What is a rare disease?
In Switzerland, a rare disease is defined as a life-threatening or chronically debilitating condition that affects less than 5 in 10,000 people. There are between 6,000 and 8,000 rare diseases identified worldwide, with 75% affecting children and 80% having a genetic origin.
Swiss policy on rare diseases
The limited number of patients per disease and the inherent challenges for research and drug development mean that special incentives are required to support the development of orphan drugs. Accordingly, various incentives such as a simplified authorization procedure and provisions for data exclusivity have been introduced over recent years in Switzerland.
Patient access to diagnosis and treatment of rare diseases in Switzerland
In Switzerland, orphan drugs authorized by Swissmedic are reimbursed by compulsory health insurance if they are included in the Specialties List (SL) established by the Swiss Federal Office of Public Health, or FOPH (Bundesamt für Gesundheit, or BAG / Office Fédéral de la Santé Publique, or OFSP). Orphan drugs that are not included in the SL can be reimbursed via an alternative pathway, art. 71a-d of the Swiss Ordinance on Compulsory Healthcare (Verordnung über die Krankenversicherung, or KVV / Ordonnance sur l’assurance-maladie, or OAMal), if they fulfill certain criteria. In December 2020, the BAG published an evaluation report on this regime.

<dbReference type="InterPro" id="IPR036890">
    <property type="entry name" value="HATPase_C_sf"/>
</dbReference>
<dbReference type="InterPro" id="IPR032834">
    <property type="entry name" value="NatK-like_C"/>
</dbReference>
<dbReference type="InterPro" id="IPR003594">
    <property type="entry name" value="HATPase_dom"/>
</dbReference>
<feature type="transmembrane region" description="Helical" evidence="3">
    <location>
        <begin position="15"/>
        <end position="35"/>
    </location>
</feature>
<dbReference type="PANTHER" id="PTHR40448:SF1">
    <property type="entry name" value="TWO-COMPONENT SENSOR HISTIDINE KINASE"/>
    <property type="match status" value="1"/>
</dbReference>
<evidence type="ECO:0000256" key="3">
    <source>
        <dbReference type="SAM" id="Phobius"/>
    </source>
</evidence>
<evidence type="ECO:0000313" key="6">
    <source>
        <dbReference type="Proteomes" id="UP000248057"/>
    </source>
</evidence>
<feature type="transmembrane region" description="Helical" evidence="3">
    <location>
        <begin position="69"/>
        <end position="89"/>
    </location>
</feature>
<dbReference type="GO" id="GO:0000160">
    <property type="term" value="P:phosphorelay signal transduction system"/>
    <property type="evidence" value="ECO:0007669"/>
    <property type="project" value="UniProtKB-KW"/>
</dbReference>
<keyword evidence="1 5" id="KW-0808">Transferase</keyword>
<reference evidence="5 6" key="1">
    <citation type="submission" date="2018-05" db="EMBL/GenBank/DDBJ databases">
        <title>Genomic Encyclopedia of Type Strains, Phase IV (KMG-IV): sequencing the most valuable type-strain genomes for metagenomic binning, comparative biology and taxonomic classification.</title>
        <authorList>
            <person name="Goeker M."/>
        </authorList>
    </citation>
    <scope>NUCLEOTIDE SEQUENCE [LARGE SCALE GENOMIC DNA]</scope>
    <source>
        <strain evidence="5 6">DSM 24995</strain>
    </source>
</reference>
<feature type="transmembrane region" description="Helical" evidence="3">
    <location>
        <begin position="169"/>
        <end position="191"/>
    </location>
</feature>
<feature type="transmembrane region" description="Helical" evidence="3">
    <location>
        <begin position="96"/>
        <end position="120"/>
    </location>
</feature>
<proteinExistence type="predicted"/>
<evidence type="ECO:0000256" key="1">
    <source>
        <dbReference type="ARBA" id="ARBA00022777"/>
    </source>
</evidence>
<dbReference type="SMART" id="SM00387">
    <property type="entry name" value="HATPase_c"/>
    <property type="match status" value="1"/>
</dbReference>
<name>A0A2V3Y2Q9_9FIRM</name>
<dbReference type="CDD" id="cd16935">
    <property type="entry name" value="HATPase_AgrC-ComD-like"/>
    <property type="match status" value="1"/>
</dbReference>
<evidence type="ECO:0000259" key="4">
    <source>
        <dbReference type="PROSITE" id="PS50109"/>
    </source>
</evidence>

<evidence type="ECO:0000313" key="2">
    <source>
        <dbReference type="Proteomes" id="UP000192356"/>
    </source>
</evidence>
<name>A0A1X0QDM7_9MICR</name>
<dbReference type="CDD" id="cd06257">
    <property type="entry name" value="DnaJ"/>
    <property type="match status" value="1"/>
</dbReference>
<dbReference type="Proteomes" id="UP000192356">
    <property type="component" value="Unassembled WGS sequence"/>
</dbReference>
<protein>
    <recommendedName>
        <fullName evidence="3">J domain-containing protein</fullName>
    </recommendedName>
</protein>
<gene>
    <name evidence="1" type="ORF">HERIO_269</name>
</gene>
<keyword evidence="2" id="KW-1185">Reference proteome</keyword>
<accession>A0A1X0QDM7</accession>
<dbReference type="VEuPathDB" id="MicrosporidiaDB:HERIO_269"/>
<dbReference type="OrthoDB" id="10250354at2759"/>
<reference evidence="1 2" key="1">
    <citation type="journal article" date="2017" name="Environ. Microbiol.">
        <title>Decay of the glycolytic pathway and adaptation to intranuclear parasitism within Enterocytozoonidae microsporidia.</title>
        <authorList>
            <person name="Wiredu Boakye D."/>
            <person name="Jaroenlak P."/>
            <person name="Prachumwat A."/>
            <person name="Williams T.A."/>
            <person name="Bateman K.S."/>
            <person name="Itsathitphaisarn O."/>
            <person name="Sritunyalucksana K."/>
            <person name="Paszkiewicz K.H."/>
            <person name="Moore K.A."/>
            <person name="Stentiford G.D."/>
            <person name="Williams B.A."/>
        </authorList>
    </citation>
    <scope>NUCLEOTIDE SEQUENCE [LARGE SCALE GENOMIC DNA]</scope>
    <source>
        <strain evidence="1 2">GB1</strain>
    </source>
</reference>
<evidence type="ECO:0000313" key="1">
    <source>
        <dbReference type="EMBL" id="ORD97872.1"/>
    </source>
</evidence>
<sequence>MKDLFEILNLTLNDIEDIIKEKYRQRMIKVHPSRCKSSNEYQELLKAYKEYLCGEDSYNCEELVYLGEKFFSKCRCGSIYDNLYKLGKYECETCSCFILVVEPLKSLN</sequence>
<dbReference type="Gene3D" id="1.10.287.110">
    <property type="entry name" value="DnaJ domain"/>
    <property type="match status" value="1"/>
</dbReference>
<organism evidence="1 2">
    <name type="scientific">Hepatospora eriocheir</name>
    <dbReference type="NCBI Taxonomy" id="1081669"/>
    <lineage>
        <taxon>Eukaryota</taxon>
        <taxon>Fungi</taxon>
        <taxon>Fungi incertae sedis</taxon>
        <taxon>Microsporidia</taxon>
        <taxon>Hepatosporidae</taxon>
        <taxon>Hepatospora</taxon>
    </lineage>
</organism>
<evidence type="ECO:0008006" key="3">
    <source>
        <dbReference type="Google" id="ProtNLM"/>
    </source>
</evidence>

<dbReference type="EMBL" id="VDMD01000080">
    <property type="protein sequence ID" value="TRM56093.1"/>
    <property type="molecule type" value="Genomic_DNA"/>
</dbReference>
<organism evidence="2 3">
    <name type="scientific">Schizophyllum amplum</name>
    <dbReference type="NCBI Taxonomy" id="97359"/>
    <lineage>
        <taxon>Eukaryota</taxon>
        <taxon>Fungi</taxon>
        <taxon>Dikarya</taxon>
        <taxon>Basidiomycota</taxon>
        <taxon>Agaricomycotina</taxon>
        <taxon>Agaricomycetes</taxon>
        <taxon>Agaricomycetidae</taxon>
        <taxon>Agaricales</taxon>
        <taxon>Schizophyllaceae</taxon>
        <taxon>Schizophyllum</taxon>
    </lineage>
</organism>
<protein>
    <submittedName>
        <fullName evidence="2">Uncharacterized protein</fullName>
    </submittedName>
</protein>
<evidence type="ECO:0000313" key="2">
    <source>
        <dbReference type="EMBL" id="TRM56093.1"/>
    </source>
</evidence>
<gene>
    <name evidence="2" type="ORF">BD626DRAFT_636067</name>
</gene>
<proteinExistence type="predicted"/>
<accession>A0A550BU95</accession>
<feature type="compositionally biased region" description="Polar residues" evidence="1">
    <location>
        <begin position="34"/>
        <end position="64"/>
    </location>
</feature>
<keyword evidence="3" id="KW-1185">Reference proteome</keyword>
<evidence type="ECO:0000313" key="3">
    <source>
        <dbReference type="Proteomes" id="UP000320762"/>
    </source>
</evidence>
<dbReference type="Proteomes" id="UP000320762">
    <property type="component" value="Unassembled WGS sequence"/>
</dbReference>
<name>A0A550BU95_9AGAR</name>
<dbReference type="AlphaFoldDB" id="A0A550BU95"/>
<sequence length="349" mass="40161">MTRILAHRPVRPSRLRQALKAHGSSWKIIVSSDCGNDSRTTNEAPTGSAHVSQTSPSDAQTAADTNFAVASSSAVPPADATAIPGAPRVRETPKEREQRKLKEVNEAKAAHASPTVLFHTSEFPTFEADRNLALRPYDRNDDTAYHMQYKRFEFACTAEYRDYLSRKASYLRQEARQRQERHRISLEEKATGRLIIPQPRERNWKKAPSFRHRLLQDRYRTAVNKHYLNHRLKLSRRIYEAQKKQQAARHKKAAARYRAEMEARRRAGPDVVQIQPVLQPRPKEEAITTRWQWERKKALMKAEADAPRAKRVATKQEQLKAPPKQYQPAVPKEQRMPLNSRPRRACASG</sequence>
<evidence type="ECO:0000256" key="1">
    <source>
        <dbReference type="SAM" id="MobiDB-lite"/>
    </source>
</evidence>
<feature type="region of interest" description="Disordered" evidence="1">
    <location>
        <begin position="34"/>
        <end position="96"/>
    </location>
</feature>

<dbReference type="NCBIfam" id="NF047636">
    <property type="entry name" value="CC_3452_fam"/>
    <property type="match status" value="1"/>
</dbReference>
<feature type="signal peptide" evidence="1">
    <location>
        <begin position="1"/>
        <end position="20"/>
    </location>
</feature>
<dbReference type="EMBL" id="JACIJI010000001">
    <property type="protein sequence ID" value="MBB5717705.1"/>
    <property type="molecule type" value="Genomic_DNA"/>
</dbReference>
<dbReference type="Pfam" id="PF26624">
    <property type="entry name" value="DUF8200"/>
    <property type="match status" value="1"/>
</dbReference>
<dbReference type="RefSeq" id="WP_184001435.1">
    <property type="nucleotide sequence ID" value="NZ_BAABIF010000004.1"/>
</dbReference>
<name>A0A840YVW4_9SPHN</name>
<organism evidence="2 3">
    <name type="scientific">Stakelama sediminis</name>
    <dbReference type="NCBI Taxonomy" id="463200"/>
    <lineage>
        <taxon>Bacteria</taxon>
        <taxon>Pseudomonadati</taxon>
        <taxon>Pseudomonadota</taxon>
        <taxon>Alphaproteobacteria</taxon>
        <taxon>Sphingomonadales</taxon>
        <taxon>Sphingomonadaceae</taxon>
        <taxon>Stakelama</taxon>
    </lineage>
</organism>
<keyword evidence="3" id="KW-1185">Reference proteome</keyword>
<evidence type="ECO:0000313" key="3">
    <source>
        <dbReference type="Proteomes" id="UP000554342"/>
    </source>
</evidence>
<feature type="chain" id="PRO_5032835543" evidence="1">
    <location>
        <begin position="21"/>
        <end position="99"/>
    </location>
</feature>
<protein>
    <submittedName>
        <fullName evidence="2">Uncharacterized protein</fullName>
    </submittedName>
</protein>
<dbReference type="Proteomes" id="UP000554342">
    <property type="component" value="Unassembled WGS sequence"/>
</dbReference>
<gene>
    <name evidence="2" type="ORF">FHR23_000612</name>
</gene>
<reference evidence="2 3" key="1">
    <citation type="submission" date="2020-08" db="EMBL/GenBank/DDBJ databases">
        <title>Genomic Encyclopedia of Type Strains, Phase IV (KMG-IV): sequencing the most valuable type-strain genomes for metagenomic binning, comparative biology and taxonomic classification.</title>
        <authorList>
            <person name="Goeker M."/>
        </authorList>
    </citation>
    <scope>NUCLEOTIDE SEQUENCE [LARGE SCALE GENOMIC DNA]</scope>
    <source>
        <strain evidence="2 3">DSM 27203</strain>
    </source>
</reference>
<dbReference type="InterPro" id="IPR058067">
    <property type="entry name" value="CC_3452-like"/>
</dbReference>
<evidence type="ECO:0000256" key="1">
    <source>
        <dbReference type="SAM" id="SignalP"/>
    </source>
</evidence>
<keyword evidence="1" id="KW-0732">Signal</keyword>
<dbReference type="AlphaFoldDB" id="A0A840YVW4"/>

The report underlines the important role played by this regime in reinforcing patient access to treatment but also highlights several shortcomings in the implementation of the KVV provisions, including the divergence in benefit assessments of treatment options by insurers (the RDAF submitted a statement on the report and the policy options to revise the regime).